JON CARDINELLI writes the Sharks have found form late in the competition but it is their early season failures that could prevent them from lifting their first Super Rugby title.
Saturday’s performance against the Reds was astounding. Against significant odds, the Sharks put together their best performance of the season.
They played with confidence, power, precision, and above all else, intelligence. It didn’t matter that this game was played in Brisbane or that the Sharks were missing two key players, they showed their quality in producing their best display when it mattered most.
If there is such a thing as total rugby, both the Sharks and Crusaders produced it last Saturday. But while the latter will have found due course for celebration, the former should realise that the competition is about to get a lot tougher, and that luck is certainly not on their side.
The Stormers have been accused of being lucky this season, although in a competition as long and demanding as Super Rugby, you don’t win 14 out of 16 games by luck.
You don’t win three out of four games Down Under, and seven out of eight inter-conference matches by chance. Away victories in Brisbane, Pretoria, Dunedin… well you get the picture.
In fact, the Cape side will be quick to argue the contrary. It’s felt within the Stormers camp that they may have scored more tries during the league if luck had gone their way. Indeed, they may have turned in better showings had they not been hampered by so many injuries, and if their first-choice back row had been available.
But no team finishes the Super Rugby league in first position by dumb luck. The Stormers have earned a home semi-final, and will enjoy all the advantages of playing a knockout match at Newlands. The Sharks, who have at times played the better rugby but have not been as consistent in terms of league results, will be up against it.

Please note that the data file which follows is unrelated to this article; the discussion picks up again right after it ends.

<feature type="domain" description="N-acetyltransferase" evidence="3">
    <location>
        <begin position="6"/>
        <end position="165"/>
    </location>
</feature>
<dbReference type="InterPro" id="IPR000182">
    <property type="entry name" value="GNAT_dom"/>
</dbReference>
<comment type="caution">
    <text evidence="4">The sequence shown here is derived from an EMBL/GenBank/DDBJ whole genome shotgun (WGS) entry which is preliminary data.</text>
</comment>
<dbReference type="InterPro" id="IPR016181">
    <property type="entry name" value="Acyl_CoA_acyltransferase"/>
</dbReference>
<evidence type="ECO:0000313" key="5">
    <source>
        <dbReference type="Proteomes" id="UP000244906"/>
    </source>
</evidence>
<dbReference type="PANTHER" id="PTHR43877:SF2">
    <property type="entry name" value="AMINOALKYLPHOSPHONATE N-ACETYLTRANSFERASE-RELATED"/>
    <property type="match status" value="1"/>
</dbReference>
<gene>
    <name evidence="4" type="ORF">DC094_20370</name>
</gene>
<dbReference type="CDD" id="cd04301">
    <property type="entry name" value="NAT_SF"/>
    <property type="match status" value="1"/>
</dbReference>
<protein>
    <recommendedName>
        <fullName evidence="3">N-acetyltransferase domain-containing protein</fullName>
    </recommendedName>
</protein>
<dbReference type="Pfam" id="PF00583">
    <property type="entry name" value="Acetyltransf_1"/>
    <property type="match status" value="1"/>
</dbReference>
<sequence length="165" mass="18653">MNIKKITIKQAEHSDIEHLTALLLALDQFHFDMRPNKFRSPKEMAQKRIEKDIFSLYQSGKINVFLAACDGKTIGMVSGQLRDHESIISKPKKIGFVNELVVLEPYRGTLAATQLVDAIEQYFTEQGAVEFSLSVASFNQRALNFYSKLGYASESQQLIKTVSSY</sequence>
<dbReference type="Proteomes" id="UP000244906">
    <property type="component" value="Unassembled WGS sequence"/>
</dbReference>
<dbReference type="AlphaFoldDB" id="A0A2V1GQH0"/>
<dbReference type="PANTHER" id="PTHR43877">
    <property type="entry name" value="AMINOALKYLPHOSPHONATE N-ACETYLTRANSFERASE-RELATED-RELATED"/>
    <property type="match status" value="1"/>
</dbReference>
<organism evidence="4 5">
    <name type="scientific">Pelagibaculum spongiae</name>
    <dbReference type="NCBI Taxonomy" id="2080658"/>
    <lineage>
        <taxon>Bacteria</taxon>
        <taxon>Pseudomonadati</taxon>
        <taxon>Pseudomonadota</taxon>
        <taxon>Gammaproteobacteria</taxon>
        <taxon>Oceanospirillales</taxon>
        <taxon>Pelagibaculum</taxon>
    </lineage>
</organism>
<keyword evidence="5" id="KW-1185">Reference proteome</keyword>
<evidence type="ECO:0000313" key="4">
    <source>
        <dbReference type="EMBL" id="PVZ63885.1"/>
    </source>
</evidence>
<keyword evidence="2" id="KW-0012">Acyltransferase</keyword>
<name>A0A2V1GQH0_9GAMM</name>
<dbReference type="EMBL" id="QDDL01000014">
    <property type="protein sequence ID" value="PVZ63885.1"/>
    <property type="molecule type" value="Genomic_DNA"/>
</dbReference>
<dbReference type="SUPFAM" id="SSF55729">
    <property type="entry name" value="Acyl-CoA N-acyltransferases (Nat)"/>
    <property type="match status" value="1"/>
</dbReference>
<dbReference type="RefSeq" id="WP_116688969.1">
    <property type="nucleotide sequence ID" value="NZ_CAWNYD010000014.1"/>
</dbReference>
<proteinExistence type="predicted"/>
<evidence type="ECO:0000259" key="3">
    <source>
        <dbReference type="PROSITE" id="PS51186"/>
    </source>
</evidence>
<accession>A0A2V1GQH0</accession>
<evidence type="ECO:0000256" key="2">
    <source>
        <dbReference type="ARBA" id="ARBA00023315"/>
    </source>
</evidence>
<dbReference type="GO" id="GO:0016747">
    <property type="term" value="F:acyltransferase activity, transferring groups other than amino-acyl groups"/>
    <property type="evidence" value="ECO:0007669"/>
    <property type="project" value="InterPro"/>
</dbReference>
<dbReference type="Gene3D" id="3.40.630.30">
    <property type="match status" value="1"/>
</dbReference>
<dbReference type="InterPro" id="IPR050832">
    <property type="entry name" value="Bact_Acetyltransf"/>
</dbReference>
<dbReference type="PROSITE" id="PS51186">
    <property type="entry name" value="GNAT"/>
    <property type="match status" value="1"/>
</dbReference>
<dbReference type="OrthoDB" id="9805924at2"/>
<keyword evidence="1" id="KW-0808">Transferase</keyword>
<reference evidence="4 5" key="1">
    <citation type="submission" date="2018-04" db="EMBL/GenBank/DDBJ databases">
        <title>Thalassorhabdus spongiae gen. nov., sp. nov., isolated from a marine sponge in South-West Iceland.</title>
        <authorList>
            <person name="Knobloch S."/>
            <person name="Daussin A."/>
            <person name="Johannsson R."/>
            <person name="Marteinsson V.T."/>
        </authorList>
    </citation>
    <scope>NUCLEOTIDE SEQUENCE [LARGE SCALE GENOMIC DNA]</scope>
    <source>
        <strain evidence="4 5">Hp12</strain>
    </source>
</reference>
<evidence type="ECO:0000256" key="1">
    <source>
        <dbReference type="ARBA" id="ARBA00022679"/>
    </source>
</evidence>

While they are traditionally stronger in this fixture at Kings Park, the Sharks haven’t beaten the Stormers at Newlands since 2009. On the back of that sensational performance against the Reds, you should believe they’re capable of breaking a three-year drought, but for one small detail.
After flying to Australia last week, they will fly back to South Africa to face the Stormers. That’s a 22 000km round trip in the space of a week.
The travel will surely take its toll. It should also be remembered that the Stormers have been resting up in Cape Town for the past week, having earned a bye by finishing the league in the top two. They will be the fresher outfit when the two teams take the field this Saturday.
A victory in Cape Town is not impossible for the Sharks, especially given the Stormers’ injury situation and the fact that they lost last year’s semi-final against the Crusaders.
The Cantabrians proved it possible to fly halfway across the world and still win crunch matches, and the Sharks should draw inspiration from that achievement. But can the Sharks keep producing performances like they did in Brisbane? Can they really maintain that intensity?
There has to be some doubt in this regard. Even if they beat the Stormers this week, they will travel back Down Under to face one of the Chiefs or Crusaders in a final.
The Reds were outstanding in the 2011 final and deserved to win, but it was evident that the Crusaders were not as sharp as usual and that the extensive travel had finally caught up with them.
It would make for an incredible story if the Sharks went all the way, but if they don’t, then they will reflect on their earlier failures as reasons for yet another near miss.
As the history of this competition will confirm, home advantage is crucial in the play-offs. The Sharks underachieved in the league stage of the 2011 season, and were forced to travel to Christchurch for a play-off as a result. They’ve produced a mixed bag once again in 2012, and while they’ve done enough to progress to the semi-finals, they haven’t done enough to avoid the great detractor of travel fatigue.